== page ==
The term university covers a wide range of institutions. In time, this diversity could narrow down to two main types of universities: a local model, with institutes and Bachelor degrees related to regional development; a global model, including prototypes such as Harvard or Oxford, and emerging players in Europe or China. These world-class universities can be seen as a new type of universal power.
In world history, churches, governments and, more recently, large companies, emerged as universal powers. Most of times, it came with major conflicts: during the European Middle Ages, the Papacy and the Holy Roman Empire clashed over the control of political power and, more broadly, the ability to issue and impose legal and cultural norms.
In 1648, the Treaty of Westphalia was a decisive moment in which governments asserted themselves as the virtually exclusive holders of power. But they were quickly followed by large companies, in the wake of industrial revolutions.
The consolidation of German chemistry with the creation of IG Farben in 1925, could be considered as a symbolic moment. Ford, General Motors, United Fruits… now Google, Walmart and Alibaba are institutions capable of organizing large parts of social life. But their definition goes beyond their simple description. Although they would certainly deny it, these companies have a form of power that, in some ways, is comparable to that of governments. In an area such as research, which shapes our future, the R&D budget of Apple is over 8 billion dollars, an amount that passes most nations’ public spending in research.
Very large global companies exercise considerable normative power, and they mobilize that power to shape and define large parts of our social life, both present and future. It is now a mundane view. But less mundane is the need to recognize the unexpected arrival of new players in this great game of global power: the world’s leading universities.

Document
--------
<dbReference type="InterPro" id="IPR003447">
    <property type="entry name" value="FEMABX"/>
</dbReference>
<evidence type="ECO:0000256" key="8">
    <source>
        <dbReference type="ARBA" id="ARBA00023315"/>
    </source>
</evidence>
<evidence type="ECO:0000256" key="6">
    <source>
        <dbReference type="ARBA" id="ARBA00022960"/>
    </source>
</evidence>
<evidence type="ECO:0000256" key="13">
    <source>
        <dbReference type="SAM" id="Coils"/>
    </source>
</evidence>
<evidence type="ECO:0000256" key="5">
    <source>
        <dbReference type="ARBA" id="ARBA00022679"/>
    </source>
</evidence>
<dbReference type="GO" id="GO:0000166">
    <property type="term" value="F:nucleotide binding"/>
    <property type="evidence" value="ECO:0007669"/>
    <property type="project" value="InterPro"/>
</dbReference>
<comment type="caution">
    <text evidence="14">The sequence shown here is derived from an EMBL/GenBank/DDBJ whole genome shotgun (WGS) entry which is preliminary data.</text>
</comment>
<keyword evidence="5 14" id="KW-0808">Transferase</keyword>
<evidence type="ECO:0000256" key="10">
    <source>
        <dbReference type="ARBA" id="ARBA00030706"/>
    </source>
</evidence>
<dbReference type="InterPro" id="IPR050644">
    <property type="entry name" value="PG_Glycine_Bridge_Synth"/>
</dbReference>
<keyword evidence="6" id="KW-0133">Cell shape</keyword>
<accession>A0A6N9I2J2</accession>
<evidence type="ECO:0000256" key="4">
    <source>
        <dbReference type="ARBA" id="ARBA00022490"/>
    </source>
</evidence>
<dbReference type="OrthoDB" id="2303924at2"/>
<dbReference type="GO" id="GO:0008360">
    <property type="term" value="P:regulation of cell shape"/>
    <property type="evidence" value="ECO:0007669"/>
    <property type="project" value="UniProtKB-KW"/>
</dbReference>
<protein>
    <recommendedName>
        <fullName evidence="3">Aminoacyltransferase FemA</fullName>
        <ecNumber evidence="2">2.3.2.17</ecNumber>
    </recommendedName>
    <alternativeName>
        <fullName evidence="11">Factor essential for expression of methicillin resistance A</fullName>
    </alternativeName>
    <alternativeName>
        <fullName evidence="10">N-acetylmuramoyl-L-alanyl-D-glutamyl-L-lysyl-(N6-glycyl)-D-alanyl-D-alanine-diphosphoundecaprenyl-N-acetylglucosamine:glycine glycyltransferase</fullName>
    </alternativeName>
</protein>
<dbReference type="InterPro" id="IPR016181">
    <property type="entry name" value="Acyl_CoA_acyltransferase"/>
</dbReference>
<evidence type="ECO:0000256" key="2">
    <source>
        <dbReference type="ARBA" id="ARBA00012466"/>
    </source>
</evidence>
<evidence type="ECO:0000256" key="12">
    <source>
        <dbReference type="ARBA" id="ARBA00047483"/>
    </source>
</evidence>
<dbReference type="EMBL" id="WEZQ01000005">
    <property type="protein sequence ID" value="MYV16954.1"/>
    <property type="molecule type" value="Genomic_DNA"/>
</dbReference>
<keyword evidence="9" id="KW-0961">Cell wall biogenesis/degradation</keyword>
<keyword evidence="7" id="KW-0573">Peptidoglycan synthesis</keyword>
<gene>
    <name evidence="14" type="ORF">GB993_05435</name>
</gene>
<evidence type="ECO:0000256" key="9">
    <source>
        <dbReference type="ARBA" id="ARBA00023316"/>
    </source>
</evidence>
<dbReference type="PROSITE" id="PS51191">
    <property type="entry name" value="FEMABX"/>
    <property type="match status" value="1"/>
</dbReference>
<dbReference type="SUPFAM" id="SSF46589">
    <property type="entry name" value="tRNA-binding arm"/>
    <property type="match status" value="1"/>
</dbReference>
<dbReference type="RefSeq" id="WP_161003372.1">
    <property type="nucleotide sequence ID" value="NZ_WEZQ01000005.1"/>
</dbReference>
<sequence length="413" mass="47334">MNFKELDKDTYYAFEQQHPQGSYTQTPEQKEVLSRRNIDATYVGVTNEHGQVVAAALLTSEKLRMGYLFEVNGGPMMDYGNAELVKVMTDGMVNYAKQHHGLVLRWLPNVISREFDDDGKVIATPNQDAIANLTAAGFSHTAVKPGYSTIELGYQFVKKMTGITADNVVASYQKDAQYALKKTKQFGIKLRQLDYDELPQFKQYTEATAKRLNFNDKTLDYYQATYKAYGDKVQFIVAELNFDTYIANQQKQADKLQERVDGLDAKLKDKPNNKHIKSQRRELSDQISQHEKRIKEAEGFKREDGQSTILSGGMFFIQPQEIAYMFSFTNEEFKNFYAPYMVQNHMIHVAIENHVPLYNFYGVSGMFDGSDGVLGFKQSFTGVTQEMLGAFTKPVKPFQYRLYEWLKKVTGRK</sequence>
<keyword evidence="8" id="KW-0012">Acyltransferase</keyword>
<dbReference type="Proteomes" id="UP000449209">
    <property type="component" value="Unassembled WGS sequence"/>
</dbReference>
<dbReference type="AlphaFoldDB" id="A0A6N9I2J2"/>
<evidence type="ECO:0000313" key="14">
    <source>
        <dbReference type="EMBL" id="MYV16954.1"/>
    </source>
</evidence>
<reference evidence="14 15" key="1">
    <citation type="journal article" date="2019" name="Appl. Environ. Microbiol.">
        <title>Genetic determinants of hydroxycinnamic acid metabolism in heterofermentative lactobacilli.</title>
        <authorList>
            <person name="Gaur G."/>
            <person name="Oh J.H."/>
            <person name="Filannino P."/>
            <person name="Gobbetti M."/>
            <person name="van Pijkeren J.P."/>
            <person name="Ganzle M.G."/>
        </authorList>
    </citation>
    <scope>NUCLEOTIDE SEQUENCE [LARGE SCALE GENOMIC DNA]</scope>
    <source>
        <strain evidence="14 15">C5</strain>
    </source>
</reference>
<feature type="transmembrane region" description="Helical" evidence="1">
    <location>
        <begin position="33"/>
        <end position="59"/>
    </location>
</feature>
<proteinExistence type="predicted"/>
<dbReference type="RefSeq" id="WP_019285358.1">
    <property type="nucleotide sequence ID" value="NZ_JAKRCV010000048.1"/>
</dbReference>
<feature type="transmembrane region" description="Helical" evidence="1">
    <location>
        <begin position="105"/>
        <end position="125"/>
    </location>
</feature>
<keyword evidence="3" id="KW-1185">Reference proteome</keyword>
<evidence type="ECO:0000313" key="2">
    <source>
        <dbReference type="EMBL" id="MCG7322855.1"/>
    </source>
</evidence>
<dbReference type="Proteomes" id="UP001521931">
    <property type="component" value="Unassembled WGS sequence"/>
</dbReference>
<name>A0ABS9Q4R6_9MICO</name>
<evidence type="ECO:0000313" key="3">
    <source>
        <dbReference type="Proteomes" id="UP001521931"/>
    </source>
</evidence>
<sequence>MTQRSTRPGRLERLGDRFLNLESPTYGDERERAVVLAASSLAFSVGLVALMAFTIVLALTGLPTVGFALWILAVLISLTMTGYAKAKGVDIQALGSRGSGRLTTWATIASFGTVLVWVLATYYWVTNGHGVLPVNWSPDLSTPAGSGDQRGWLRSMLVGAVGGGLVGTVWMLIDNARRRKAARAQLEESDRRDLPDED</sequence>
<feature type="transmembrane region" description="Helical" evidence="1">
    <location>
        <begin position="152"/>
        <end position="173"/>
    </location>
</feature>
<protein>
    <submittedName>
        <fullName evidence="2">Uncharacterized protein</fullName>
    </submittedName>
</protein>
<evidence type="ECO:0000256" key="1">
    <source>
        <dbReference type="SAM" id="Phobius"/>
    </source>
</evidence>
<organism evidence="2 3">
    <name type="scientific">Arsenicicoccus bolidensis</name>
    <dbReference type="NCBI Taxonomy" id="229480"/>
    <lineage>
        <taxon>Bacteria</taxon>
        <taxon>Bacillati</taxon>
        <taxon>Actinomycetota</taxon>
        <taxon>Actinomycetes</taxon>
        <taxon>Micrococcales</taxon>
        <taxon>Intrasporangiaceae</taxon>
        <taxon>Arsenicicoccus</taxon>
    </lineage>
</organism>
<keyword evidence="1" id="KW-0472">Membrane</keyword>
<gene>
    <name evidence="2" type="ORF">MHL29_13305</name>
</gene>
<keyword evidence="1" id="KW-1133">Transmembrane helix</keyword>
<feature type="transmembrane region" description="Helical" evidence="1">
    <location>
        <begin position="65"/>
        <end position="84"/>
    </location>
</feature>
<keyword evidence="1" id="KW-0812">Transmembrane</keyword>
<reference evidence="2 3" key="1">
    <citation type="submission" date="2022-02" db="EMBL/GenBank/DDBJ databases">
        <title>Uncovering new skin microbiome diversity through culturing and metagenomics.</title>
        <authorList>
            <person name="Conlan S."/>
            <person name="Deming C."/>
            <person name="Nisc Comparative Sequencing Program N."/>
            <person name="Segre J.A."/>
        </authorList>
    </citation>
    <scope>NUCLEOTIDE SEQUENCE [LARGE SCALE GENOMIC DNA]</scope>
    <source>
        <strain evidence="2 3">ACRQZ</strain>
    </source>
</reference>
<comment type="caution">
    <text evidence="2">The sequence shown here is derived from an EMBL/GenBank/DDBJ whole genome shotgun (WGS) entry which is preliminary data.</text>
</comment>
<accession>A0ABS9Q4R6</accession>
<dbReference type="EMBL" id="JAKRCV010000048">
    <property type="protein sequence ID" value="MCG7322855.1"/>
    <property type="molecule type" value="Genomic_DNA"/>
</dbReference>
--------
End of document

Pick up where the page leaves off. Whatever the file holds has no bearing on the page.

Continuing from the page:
If we were to choose a symbolic date for their emergence, one could evoke 2003 and the publication of the first Shanghai ranking. We know the implications of this ranking in the deep reconfiguration, all over the world, of the institutions of higher education. Rankings (whether Shanghai or the Times Higher Education) have reinforced the global supremacy of Harvard, the MIT and their likes. They have also exacerbated competition between institutions and in doing so, contributed to the emergence of new players inspired by the success of these American giants. The implications of this game of competition and imitation are far reaching. It accelerates the formation of world-class institutions. Beyond size, it also consolidates a new concept of large university, one that wishes and has to play a part in building a new, global magisterium.
University has been dealing with universality since its inception. In the 13th Century, the term universitas simply refered to a corporation or guild. But since early on, medieval universities were defined by their ambition to integrate all fields of knowledge. Today, global universities have the same universalist vocation. Beyond its graduating activities, the university also exerts a power of knowledge, one that determines global development, ethics and norms. Furthermore, it enjoys an increasingly independent autonomous political power.
This universal power results directly from the global dimension now assigned to the traditional missions of the most ambitious universities. For instance, on a global scale, the task of transmitting knowledge and values is now played by MOOCs. Major universities show their global standing by fostering excellence across the entire range of knowledge: arts, sciences, sciences of action, religion, social and political sciences. They promote the visibility of their research as a showcase to their input on the creation of new sciences and universal knowledge. By being virtually the only institutions in a position to attract world-class researchers and offering them satisfactory conditions (retribution, prestige, quality of equipment and services, level of students), they set the bar to a level that smaller institutions have almost no chance of reaching.